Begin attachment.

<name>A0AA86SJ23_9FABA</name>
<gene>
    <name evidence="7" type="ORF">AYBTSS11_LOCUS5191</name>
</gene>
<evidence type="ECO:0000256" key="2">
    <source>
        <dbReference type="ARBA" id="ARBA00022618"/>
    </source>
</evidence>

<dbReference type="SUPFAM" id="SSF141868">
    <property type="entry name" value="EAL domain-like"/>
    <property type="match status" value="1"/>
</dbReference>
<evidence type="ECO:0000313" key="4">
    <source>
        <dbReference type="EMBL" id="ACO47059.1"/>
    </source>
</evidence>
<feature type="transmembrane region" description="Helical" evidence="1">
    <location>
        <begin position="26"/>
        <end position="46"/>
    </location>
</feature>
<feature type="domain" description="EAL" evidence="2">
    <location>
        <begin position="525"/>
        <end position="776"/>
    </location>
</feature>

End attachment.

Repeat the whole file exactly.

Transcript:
<name>A0AA86SJ23_9FABA</name>
<gene>
    <name evidence="7" type="ORF">AYBTSS11_LOCUS5191</name>
</gene>
<evidence type="ECO:0000256" key="2">
    <source>
        <dbReference type="ARBA" id="ARBA00022618"/>
    </source>
</evidence>

<dbReference type="SUPFAM" id="SSF141868">
    <property type="entry name" value="EAL domain-like"/>
    <property type="match status" value="1"/>
</dbReference>
<evidence type="ECO:0000313" key="4">
    <source>
        <dbReference type="EMBL" id="ACO47059.1"/>
    </source>
</evidence>
<feature type="transmembrane region" description="Helical" evidence="1">
    <location>
        <begin position="26"/>
        <end position="46"/>
    </location>
</feature>
<feature type="domain" description="EAL" evidence="2">
    <location>
        <begin position="525"/>
        <end position="776"/>
    </location>
</feature>